For Jeremy Kalmus, culinary talent runs in the family. He and his older brother both work as executive chefs at upscale restaurants in the Detroit metro area. While their styles are very different―Jeremy is extroverted and edgy, his brother reserved and clean-cut―the two enjoy working in the same industry. In a Detroit Free Press interview, Jeremy said, “For us, it’s good…We help each other out a lot.” Jeremy taps into this genetic gift as the executive chef of No.VI Chophouse, where he cooks up a menu of classic steak-house cuisine. In the kitchen, he sears aged, USDA Prime steaks at 1,700 degrees inside a southbend broiler and tops the finished cuts with caramelized onions, morel mushrooms, or Alaskan king crab. Other seafood options include pan-seared sea scallops and live Maine lobster, which guests handpick based on size or ability to dunk a basketball. Located inside the Crowne Plaza Hotel, No.VI Chophouse is a go-to destination for elegant dining. The dimly lit restaurant boasts two separate dining areas partitioned by sheer, elaborately patterned curtains. Guests plop into plush, semicircular booths parked next to tables draped in crisp, white linens.
Bottle caps and taps unfurl pints of domestic and imported beers alongside hearty burgers and nachos at Library Sports Pub and Grill's locations in Novi and West Bloomfield. Pizzas baked in circles or squares embrace medleys of meats and vegetables, and Saint Louis?style ribs in full and half slabs revel beneath piquant sauces or dry rubs. Southwestern fajitas sizzle beside cool glasses from an extensive draft selection that includes Stella Artois and Guinness, as well as martinis from a seasonal menu and a signature frozen drink of the month. After game clocks run out on the bar's big-screen televisions, diners test their might at live trivia. The pub takes a tongue-in-cheek approach to its namesake with frequent-diner "library cards" and complimentary due-date face stamps.
For more than 30 years, Quiznos has toasted its submarine sandwiches to bring out the hidden flavors found in butcher-quality meats, cheese, and artisan breads. Its classic and signature subs take on a variety of shapes, sizes, and styles ranging from the prime rib mushroom and swiss to the classic italian donning black olives, mozzarella, red-wine vinaigrette, and plentiful sliced meats. Those closely monitoring their waistlines can take unabashed bites of sandwiches that have fewer than 500 calories, such as the pork-cuban, Baja-chicken, and veggie-caprese subs. Quiznos' Sub Sliders offer slimmer versions of sub fare and flaunt supreme aerodynamics when shot out of T-shirt cannons and into mouths. A selection of Flatbreads, soups, and salads round out Quiznos' varied menu.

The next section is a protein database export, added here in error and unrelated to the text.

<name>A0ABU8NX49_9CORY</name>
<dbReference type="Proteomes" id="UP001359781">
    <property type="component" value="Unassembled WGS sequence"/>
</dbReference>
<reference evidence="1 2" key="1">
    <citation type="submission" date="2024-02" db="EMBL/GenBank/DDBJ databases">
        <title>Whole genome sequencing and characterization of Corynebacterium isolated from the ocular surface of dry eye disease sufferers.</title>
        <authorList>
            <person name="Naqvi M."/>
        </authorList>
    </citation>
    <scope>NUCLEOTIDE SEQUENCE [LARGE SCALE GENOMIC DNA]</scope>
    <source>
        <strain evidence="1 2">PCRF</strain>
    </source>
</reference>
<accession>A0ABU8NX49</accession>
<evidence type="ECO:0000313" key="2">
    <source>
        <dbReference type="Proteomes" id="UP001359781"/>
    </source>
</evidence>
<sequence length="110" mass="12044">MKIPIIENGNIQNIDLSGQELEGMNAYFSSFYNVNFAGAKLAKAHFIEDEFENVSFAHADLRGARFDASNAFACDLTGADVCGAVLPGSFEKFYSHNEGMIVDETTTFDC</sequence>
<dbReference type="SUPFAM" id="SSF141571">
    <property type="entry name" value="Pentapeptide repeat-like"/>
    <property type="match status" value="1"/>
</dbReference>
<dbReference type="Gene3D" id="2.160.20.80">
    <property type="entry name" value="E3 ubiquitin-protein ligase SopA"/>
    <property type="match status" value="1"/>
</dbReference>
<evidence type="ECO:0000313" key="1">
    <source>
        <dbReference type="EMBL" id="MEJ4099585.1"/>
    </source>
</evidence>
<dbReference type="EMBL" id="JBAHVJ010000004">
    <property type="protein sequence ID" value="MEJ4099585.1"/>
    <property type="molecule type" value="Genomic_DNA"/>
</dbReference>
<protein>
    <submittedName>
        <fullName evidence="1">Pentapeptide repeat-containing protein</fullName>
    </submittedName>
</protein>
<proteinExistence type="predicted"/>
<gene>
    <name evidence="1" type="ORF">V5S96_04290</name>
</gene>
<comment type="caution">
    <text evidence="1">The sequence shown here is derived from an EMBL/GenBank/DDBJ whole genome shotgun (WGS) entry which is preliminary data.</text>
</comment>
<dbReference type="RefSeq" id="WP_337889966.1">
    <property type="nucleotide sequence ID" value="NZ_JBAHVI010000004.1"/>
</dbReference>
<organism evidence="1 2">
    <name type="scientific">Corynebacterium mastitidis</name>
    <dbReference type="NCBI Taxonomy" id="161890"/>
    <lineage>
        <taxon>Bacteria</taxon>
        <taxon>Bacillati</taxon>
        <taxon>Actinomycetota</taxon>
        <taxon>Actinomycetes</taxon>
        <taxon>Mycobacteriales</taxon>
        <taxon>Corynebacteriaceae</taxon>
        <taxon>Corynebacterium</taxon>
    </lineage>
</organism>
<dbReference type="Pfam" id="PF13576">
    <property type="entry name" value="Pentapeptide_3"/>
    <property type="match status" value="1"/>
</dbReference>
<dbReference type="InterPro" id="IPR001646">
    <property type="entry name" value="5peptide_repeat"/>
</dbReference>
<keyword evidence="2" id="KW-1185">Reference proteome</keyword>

In June of 1998, the first Bellacino’s threw open its doors and released oven-baked grinders into the world—and the world couldn't get enough. All locally owned and operated, Bellacino’s restaurants have sprung up like wild pepperonis across the United States, outfitting tables with made-from-scratch Italian sandwiches and thin, gooey pizzas dotted with classic toppings. Crusty Italian bread insulates Cajun-seasoned chicken and turkey and creative stuffers such as crab or taco meat. Pasta favorites such as spaghetti and fettuccini alfredo curl around forks, and crisp salads keep meals lighter than a bird on an all-helium diet.
At Sizzling Sticks Cafe, swords make their way from the battlefield to the kitchen, where chefs unsheathe them to sear Mongolian-style barbecue on a flat grill before diners' very eyes. The ingredients, such as meats, seafood, veggies, sauces, and a defeated Viking's helm, are up to you. In addition to build-your-own-meals, the kitchen churns out preconceived specialty entrees, such as the Vegetarian Delight—tofu and veggies in soy sauce—and the Chicken Pasta Swizzler—chicken and veggies in a spicy-sweet dressing. Finish off lunch or dinner by adding a salad, or spring for an all-you-can-eat portion.
From humble beginnings as a single donut shop in Lakewood, California, in 1953, Denny's has grown into a nationwide destination for classic American diner food served around the clock. After starting off as Danny's Donuts, the shop quickly expanded to a second location and began offering sandwiches. In just six more years, Danny's Donuts had morphed into Denny's and split into 20 franchises. Today, more than 1,700 locations thrive across the nation, serving up breakfast, lunch, and dinner at any time that diners walk into or gleefully roll through their eatery.